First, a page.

The newspaper industry exposed the Rotten Parliament as a nest of chiselling little crooks in which very few MPs had resisted the opportunities for theft, peculation, avarice, fraud, improper enrichment and petty greed at the taxpayers' expense. In the wake of that great disgrace, which also brought a welcome 'churn' of the Commons, one would have expected the proper response of a chamber committed to the national interest to be greater transparency, restraint, and a system of compensation based on equity and probity.
But not so. Those old hands from the Rotten Parliament who remain continue to imagine they deserve a privilege that the public have already denied to them, and have spent their efforts finding the loopholes in the new IPSA regime. They have learned nothing. In their prehensile brain stems they still believe they are 'special', that they deserve first-class travel and all the pampered luxury of the international hotel at the public expense; their concern is now how they can hide or disguise this from the voting public.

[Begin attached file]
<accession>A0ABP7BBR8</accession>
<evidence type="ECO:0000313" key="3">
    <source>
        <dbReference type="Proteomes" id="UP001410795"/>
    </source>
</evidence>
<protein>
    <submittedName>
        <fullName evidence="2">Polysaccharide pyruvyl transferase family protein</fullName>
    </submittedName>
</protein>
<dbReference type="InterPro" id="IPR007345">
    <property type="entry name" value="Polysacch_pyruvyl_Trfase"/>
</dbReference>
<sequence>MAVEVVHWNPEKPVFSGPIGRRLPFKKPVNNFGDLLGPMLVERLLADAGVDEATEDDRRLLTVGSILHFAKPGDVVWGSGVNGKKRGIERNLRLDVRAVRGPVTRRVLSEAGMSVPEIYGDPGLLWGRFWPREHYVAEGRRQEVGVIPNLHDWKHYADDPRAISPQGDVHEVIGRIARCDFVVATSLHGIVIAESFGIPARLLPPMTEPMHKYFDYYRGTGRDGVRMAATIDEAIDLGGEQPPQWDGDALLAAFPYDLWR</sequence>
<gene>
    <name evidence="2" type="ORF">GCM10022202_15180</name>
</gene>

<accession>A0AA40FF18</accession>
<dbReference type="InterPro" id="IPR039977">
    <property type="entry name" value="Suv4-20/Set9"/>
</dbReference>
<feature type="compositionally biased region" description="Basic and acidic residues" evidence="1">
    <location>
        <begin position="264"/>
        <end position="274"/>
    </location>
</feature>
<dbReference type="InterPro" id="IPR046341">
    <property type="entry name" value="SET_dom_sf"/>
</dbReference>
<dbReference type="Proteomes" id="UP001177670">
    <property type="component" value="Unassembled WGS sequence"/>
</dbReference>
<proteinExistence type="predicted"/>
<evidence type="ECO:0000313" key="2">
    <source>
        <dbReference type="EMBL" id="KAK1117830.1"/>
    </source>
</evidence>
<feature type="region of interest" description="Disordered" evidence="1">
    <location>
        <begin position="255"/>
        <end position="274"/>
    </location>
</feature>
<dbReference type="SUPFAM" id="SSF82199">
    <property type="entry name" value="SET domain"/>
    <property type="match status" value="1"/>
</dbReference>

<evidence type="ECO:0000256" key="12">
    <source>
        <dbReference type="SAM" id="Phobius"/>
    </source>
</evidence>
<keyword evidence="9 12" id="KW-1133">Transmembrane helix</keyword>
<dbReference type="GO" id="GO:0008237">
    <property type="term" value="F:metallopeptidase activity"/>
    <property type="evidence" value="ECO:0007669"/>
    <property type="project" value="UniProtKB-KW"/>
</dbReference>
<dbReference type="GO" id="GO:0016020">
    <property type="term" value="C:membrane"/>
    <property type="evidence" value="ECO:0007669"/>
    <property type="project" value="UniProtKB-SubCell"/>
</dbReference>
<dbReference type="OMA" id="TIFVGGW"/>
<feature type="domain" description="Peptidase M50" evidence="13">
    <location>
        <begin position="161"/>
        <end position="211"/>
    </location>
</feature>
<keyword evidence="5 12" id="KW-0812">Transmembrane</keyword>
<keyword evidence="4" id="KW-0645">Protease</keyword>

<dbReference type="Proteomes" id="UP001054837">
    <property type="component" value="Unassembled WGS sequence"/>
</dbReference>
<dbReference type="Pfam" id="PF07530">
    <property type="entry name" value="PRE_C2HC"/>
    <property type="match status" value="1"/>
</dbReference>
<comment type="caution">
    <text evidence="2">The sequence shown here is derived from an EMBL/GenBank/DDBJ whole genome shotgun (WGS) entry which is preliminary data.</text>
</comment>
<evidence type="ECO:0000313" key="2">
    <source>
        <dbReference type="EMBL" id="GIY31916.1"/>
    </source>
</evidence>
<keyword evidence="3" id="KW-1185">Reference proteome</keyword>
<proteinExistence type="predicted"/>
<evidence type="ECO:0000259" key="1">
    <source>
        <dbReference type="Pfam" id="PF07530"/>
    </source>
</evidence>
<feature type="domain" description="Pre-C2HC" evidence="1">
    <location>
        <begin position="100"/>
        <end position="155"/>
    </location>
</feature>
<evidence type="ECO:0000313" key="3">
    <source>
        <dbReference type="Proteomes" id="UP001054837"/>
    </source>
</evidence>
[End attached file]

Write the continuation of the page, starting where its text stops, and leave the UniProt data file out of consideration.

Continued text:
Leveson has offered them the opportunity not only for payback, to administer a kicking to the newspaper industry that humiliated them, but an open door to introduce and to subsequently modify, grow and expand laws that will prevent the press ever again exposing their fraud, sleaze and corruption. Clegg is nothing but an unprincipled rogue, a chancer, a fly-boy who has had his day and can be ignored. Labour, on the other hand, have already shown that they are prepared to put party first and country nowhere in their refusal to reform advantageous Rotten Boroughs of third-world standards of electoral probity that shame us to the world. To muzzle Murdoch they would sell our freedom for a mess of electoral pottage.
Leveson's report is responsible and balanced to an extent that few expected. The real danger, the legislature's response, is yet to come.